Monday, May 05, 2003
Infants who share a bed with other children are at a higher risk of sudden infant death syndrome (SIDS) than are other infants, according to the most recent analysis of a study of predominantly African American SIDS deaths in Chicago.
The analysis, appearing in the May, 2003 Pediatrics, also found that two known risk factors for SIDS-sleeping on soft bedding and sleeping on the stomach-pose a far greater risk of SIDS when they occur together than the sum of both risk factors added together would indicate. This analysis confirms several international studies reporting that SIDS risk was lower among infants put to bed with a pacifier and reinforced earlier findings that sleeping on a sofa also increases infants' risk of SIDS.
The study was supported by the National Institute of Child Health and Human Development (NICHD) and the National Institute on Deafness and other Communication Disorders (NIDCD), both at the National Institutes of Health (NIH), as well as the Centers for Disease Control and Prevention (CDC). NIH and CDC are agencies of the U.S. Department of Health and Human Services.
The researchers studied all infants from the ages of birth to one year who had died of SIDS in Chicago, Illinois, between November 1993 and April 1996. There were 260 SIDS deaths during that time.
"This study provides important new information regarding SIDS risk factors," said Duane Alexander, M.D., Director of the NICHD. "The next step is to get this information to the parents and families who can use it to reduce the risk of SIDS among their own infants."
"The SIDS rate for African-American babies is more than twice that for white infants," said CDC Director Dr. Julie Gerberding. "Families need counseling on ways to reduce the risk of SIDS. For example, they need to know they should avoid putting an infant to sleep with other children."
The research is part of the Chicago Infant Mortality Study, designed to identify risk factors for SIDS that place African American infants at roughly double the SIDS risk of Caucasians. Earlier findings of the study appear at http://www.nichd.nih.gov/new/releases/infant_sids.cfm. The Chicago Infant Mortality Study was directed by Fern R. Hauck, M.D. M.S., currently of the University of Virginia Health System.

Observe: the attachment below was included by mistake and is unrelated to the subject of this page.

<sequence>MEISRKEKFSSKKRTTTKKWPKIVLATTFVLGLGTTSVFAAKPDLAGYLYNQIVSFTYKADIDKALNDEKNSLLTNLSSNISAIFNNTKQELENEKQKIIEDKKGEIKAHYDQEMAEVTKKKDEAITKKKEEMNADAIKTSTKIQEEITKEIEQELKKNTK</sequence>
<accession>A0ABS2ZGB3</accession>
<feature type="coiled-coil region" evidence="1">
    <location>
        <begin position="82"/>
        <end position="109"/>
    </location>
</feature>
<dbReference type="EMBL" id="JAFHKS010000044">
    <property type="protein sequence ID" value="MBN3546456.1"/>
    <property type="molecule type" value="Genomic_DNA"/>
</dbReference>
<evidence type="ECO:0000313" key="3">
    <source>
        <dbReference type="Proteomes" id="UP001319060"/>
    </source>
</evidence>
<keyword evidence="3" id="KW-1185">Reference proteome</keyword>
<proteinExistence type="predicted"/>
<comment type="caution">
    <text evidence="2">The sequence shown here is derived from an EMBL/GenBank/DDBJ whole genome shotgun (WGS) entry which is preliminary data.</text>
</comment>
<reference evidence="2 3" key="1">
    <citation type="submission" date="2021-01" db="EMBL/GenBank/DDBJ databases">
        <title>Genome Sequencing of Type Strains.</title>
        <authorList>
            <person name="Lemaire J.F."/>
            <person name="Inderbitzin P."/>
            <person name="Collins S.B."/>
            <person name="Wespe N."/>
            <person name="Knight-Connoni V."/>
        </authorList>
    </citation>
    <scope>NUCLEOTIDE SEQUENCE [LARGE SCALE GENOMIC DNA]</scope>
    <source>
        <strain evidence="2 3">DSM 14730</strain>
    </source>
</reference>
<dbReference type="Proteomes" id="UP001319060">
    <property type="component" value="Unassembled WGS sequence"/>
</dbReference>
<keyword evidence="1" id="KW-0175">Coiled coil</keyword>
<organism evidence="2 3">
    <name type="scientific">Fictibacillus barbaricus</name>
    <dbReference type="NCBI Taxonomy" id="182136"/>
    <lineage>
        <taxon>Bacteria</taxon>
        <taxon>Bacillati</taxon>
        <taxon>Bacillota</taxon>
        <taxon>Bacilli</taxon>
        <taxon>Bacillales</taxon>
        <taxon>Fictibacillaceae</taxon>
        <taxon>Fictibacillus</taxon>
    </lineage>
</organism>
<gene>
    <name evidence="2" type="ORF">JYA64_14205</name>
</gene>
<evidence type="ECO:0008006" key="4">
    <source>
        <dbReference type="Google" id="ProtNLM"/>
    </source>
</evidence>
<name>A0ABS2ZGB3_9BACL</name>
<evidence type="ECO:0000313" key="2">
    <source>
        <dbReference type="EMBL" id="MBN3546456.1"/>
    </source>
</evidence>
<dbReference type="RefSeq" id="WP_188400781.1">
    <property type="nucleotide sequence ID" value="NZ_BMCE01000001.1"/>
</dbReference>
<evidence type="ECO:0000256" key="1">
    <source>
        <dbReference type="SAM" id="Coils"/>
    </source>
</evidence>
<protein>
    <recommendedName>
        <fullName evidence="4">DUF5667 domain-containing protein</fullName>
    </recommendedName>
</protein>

"Our study found a dramatic increase in SIDS risk for prone sleeping on soft surfaces, highlighting the need to eliminate these unsafe sleep practices," said Dr. Hauck. "Additionally, infants should never be placed to sleep on a couch with anyone or in a bed with other children."
The researchers compared information about each SIDS case to information about a control infant--a living infant of comparable age, who was from the same racial and or ethnic group, and who had a similar birth weight. All of the SIDS deaths were evaluated by the Cook County Medical Examiner's Office; autopsies had been conducted to rule out other causes of death. Death scene investigators conducted interviews about circumstances surrounding the deaths. The researchers used the NICHD definition of SIDS: "the sudden death of an infant under one year of age, which remains unexplained after a thorough case investigation, including performance of a complete autopsy, examination of the death scene, and review of the clinical history."
Infants who died of SIDS were 5.4 times more likely to have shared a bed with other children than were the control infants. Sleeping with the mother alone or mother and father was associated with an increased risk of SIDS, but this finding was not statistically significant. The study concluded "the risk was primarily associated with bed sharing when the infant was sleeping with people other than the parents." The researchers also reported that sleeping with the mother alone did not reduce infants' risk of SIDS, as some researchers have concluded on the basis of earlier studies.